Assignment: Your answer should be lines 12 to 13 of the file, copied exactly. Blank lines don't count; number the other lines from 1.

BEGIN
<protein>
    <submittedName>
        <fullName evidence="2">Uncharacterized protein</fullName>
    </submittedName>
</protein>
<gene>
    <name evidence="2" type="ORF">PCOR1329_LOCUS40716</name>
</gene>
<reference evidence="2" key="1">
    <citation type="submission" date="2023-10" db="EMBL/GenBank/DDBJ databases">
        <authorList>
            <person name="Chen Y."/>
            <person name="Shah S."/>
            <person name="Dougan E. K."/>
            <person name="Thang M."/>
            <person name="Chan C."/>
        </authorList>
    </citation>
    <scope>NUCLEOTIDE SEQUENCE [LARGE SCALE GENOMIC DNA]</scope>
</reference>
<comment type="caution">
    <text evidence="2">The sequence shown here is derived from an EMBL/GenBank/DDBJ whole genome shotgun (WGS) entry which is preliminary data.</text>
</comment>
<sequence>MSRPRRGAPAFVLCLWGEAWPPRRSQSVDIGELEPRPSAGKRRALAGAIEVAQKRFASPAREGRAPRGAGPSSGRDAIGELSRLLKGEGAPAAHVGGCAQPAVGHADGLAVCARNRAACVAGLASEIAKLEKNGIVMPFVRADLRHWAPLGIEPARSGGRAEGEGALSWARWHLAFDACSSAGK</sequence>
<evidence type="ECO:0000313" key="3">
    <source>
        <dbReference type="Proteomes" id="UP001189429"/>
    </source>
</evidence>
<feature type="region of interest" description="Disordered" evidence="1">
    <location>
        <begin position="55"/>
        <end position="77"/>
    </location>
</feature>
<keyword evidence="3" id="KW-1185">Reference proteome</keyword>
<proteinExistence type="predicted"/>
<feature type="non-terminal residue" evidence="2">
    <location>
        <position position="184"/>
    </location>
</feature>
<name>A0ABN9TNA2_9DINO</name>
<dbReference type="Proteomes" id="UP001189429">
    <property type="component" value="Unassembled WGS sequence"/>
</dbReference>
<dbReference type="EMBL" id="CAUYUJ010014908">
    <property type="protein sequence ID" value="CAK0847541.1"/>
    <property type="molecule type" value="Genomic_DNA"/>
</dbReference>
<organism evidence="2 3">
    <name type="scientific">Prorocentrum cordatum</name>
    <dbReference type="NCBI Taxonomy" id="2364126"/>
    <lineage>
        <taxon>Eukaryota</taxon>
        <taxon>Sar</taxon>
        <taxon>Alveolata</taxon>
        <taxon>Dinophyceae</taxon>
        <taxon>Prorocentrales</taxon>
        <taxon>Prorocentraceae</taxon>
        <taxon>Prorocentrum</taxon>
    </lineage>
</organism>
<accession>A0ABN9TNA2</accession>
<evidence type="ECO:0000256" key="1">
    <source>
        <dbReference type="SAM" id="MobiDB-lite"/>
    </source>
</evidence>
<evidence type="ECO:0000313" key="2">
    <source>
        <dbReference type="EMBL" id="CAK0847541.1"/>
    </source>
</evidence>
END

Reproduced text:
            <person name="Chen Y."/>
            <person name="Shah S."/>